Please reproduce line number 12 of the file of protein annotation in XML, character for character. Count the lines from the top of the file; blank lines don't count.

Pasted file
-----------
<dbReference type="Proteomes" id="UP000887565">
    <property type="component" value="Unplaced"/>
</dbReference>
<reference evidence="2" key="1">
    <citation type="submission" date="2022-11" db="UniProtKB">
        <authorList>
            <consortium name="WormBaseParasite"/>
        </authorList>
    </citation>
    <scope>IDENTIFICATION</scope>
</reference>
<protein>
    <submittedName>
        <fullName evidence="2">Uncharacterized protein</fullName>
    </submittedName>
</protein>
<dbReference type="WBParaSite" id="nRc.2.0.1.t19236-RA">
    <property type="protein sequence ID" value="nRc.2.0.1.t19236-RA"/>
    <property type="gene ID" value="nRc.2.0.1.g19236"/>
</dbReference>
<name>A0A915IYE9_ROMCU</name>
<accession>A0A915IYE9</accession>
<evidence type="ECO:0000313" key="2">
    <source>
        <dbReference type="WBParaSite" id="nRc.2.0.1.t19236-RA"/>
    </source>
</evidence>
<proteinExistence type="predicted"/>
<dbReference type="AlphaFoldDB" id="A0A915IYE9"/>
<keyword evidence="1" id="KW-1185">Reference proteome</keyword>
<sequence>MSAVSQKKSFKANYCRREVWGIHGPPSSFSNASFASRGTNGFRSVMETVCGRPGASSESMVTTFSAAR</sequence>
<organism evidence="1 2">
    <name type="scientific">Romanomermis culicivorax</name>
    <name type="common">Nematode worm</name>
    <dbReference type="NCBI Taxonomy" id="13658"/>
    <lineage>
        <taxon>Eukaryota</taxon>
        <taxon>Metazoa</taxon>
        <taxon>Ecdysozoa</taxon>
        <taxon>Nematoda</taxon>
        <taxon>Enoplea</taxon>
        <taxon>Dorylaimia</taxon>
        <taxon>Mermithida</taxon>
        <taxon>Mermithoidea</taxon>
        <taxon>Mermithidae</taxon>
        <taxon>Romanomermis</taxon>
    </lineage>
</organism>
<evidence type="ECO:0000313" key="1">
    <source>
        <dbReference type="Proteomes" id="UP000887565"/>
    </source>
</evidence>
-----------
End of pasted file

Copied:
<protein>